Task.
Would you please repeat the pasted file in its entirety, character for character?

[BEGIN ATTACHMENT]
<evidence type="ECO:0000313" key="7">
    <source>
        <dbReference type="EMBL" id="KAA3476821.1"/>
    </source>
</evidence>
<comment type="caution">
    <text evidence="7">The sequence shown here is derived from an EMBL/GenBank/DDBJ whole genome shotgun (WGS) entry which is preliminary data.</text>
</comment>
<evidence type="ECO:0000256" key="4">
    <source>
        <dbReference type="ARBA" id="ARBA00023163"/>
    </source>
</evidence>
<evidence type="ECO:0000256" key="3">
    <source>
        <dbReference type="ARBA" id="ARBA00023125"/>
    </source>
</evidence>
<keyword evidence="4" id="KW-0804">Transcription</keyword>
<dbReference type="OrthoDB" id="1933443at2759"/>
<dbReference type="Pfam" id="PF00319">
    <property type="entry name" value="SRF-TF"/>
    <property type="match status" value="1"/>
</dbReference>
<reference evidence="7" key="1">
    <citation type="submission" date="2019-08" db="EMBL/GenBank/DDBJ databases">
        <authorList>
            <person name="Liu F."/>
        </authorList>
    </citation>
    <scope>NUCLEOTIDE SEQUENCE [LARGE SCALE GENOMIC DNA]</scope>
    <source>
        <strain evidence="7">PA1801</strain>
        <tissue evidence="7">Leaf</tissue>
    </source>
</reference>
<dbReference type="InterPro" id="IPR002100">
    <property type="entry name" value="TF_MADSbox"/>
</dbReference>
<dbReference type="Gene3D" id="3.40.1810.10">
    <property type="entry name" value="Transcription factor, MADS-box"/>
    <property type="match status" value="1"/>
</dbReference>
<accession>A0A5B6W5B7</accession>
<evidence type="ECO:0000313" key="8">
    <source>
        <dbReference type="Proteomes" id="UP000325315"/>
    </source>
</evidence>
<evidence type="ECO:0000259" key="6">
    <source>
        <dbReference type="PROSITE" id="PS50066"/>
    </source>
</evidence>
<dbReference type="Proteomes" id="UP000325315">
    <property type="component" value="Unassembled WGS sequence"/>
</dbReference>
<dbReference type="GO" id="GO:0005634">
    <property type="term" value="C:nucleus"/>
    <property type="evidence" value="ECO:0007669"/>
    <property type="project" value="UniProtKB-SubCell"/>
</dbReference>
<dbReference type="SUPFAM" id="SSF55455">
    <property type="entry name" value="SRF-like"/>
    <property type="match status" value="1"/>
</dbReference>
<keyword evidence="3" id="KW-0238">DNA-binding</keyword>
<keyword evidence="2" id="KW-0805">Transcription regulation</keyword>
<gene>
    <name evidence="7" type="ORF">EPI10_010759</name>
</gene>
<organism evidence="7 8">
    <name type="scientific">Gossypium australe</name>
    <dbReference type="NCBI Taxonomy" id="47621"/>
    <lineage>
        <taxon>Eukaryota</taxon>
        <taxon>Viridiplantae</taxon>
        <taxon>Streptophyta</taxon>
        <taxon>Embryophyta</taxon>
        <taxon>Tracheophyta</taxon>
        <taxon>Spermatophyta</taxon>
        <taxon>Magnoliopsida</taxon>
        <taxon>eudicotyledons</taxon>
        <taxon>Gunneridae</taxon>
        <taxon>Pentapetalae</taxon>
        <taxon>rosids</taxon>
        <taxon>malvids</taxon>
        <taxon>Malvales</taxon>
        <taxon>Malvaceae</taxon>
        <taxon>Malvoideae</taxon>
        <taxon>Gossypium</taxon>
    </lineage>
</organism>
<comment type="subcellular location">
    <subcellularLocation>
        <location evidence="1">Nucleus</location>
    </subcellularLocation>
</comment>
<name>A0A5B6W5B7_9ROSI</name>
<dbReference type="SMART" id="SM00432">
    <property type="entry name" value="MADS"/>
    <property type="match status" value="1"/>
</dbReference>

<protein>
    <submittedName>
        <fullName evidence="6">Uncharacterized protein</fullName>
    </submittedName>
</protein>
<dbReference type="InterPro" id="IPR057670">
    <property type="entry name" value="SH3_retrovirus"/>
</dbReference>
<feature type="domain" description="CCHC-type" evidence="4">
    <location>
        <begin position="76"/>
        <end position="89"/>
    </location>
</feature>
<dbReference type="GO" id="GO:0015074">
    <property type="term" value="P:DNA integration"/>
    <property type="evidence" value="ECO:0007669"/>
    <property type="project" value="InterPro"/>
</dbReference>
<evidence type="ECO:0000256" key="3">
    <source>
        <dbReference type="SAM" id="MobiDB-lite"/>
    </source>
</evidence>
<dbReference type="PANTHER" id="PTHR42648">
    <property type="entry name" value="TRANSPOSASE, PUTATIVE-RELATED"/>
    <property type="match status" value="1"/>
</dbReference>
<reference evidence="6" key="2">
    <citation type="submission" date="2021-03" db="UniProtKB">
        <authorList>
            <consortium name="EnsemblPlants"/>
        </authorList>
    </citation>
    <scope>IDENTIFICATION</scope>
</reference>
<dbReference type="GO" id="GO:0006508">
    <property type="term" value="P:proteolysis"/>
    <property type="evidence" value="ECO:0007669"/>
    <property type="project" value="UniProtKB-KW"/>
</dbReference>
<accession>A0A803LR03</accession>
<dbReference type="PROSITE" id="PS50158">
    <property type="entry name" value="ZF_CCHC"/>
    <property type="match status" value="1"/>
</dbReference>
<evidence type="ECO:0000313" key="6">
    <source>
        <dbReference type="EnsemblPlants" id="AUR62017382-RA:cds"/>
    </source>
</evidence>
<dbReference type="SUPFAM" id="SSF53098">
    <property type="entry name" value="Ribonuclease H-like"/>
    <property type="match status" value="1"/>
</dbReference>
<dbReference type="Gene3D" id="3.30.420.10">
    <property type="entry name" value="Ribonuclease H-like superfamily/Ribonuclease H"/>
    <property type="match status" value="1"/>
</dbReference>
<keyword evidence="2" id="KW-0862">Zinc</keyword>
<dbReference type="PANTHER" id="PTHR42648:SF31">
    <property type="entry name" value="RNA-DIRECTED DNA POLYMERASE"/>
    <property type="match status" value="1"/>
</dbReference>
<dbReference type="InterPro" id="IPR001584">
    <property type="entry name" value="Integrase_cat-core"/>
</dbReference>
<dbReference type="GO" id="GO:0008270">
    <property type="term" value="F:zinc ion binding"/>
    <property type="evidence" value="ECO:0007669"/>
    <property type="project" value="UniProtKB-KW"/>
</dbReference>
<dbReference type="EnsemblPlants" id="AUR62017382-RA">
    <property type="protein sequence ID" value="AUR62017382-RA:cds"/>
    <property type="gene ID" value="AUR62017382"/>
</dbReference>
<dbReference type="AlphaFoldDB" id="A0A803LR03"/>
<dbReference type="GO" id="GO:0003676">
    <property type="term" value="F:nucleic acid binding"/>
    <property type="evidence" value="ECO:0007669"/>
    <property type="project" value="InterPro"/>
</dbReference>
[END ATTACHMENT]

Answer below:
<evidence type="ECO:0000313" key="7">
    <source>
        <dbReference type="EMBL" id="KAA3476821.1"/>
    </source>
</evidence>
<comment type="caution">
    <text evidence="7">The sequence shown here is derived from an EMBL/GenBank/DDBJ whole genome shotgun (WGS) entry which is preliminary data.</text>
</comment>
<evidence type="ECO:0000256" key="4">
    <source>
        <dbReference type="ARBA" id="ARBA00023163"/>
    </source>
</evidence>
<evidence type="ECO:0000256" key="3">
    <source>
        <dbReference type="ARBA" id="ARBA00023125"/>
    </source>
</evidence>
<keyword evidence="4" id="KW-0804">Transcription</keyword>
<dbReference type="OrthoDB" id="1933443at2759"/>
<dbReference type="Pfam" id="PF00319">
    <property type="entry name" value="SRF-TF"/>
    <property type="match status" value="1"/>
</dbReference>
<reference evidence="7" key="1">
    <citation type="submission" date="2019-08" db="EMBL/GenBank/DDBJ databases">
        <authorList>
            <person name="Liu F."/>
        </authorList>
    </citation>
    <scope>NUCLEOTIDE SEQUENCE [LARGE SCALE GENOMIC DNA]</scope>
    <source>
        <strain evidence="7">PA1801</strain>
        <tissue evidence="7">Leaf</tissue>
    </source>
</reference>
<dbReference type="InterPro" id="IPR002100">
    <property type="entry name" value="TF_MADSbox"/>
</dbReference>
<dbReference type="Gene3D" id="3.40.1810.10">
    <property type="entry name" value="Transcription factor, MADS-box"/>
    <property type="match status" value="1"/>
</dbReference>
<accession>A0A5B6W5B7</accession>
<evidence type="ECO:0000313" key="8">
    <source>
        <dbReference type="Proteomes" id="UP000325315"/>
    </source>
</evidence>
<evidence type="ECO:0000259" key="6">
    <source>
        <dbReference type="PROSITE" id="PS50066"/>
    </source>
</evidence>
<dbReference type="Proteomes" id="UP000325315">
    <property type="component" value="Unassembled WGS sequence"/>
</dbReference>
<dbReference type="GO" id="GO:0005634">
    <property type="term" value="C:nucleus"/>
    <property type="evidence" value="ECO:0007669"/>
    <property type="project" value="UniProtKB-SubCell"/>
</dbReference>
<dbReference type="SUPFAM" id="SSF55455">
    <property type="entry name" value="SRF-like"/>
    <property type="match status" value="1"/>
</dbReference>
<keyword evidence="3" id="KW-0238">DNA-binding</keyword>
<keyword evidence="2" id="KW-0805">Transcription regulation</keyword>
<gene>
    <name evidence="7" type="ORF">EPI10_010759</name>
</gene>
<organism evidence="7 8">
    <name type="scientific">Gossypium australe</name>
    <dbReference type="NCBI Taxonomy" id="47621"/>
    <lineage>
        <taxon>Eukaryota</taxon>
        <taxon>Viridiplantae</taxon>
        <taxon>Streptophyta</taxon>
        <taxon>Embryophyta</taxon>
        <taxon>Tracheophyta</taxon>
        <taxon>Spermatophyta</taxon>
        <taxon>Magnoliopsida</taxon>
        <taxon>eudicotyledons</taxon>
        <taxon>Gunneridae</taxon>
        <taxon>Pentapetalae</taxon>
        <taxon>rosids</taxon>
        <taxon>malvids</taxon>
        <taxon>Malvales</taxon>
        <taxon>Malvaceae</taxon>
        <taxon>Malvoideae</taxon>
        <taxon>Gossypium</taxon>
    </lineage>
</organism>
<comment type="subcellular location">
    <subcellularLocation>
        <location evidence="1">Nucleus</location>
    </subcellularLocation>
</comment>
<name>A0A5B6W5B7_9ROSI</name>
<dbReference type="SMART" id="SM00432">
    <property type="entry name" value="MADS"/>
    <property type="match status" value="1"/>
</dbReference>

<protein>
    <submittedName>
        <fullName evidence="6">Uncharacterized protein</fullName>
    </submittedName>
</protein>
<dbReference type="InterPro" id="IPR057670">
    <property type="entry name" value="SH3_retrovirus"/>
</dbReference>
<feature type="domain" description="CCHC-type" evidence="4">
    <location>
        <begin position="76"/>
        <end position="89"/>
    </location>
</feature>
<dbReference type="GO" id="GO:0015074">
    <property type="term" value="P:DNA integration"/>
    <property type="evidence" value="ECO:0007669"/>
    <property type="project" value="InterPro"/>
</dbReference>
<evidence type="ECO:0000256" key="3">
    <source>
        <dbReference type="SAM" id="MobiDB-lite"/>
    </source>
</evidence>
<dbReference type="PANTHER" id="PTHR42648">
    <property type="entry name" value="TRANSPOSASE, PUTATIVE-RELATED"/>
    <property type="match status" value="1"/>
</dbReference>
<reference evidence="6" key="2">
    <citation type="submission" date="2021-03" db="UniProtKB">
        <authorList>
            <consortium name="EnsemblPlants"/>
        </authorList>
    </citation>
    <scope>IDENTIFICATION</scope>
</reference>
<dbReference type="GO" id="GO:0006508">
    <property type="term" value="P:proteolysis"/>
    <property type="evidence" value="ECO:0007669"/>
    <property type="project" value="UniProtKB-KW"/>
</dbReference>
<accession>A0A803LR03</accession>
<dbReference type="PROSITE" id="PS50158">
    <property type="entry name" value="ZF_CCHC"/>
    <property type="match status" value="1"/>
</dbReference>
<evidence type="ECO:0000313" key="6">
    <source>
        <dbReference type="EnsemblPlants" id="AUR62017382-RA:cds"/>
    </source>
</evidence>
<dbReference type="SUPFAM" id="SSF53098">
    <property type="entry name" value="Ribonuclease H-like"/>
    <property type="match status" value="1"/>
</dbReference>
<dbReference type="Gene3D" id="3.30.420.10">
    <property type="entry name" value="Ribonuclease H-like superfamily/Ribonuclease H"/>
    <property type="match status" value="1"/>
</dbReference>
<keyword evidence="2" id="KW-0862">Zinc</keyword>
<dbReference type="PANTHER" id="PTHR42648:SF31">
    <property type="entry name" value="RNA-DIRECTED DNA POLYMERASE"/>
    <property type="match status" value="1"/>
</dbReference>
<dbReference type="InterPro" id="IPR001584">
    <property type="entry name" value="Integrase_cat-core"/>
</dbReference>
<dbReference type="GO" id="GO:0008270">
    <property type="term" value="F:zinc ion binding"/>
    <property type="evidence" value="ECO:0007669"/>
    <property type="project" value="UniProtKB-KW"/>
</dbReference>
<dbReference type="EnsemblPlants" id="AUR62017382-RA">
    <property type="protein sequence ID" value="AUR62017382-RA:cds"/>
    <property type="gene ID" value="AUR62017382"/>
</dbReference>
<dbReference type="AlphaFoldDB" id="A0A803LR03"/>
<dbReference type="GO" id="GO:0003676">
    <property type="term" value="F:nucleic acid binding"/>
    <property type="evidence" value="ECO:0007669"/>
    <property type="project" value="InterPro"/>
</dbReference>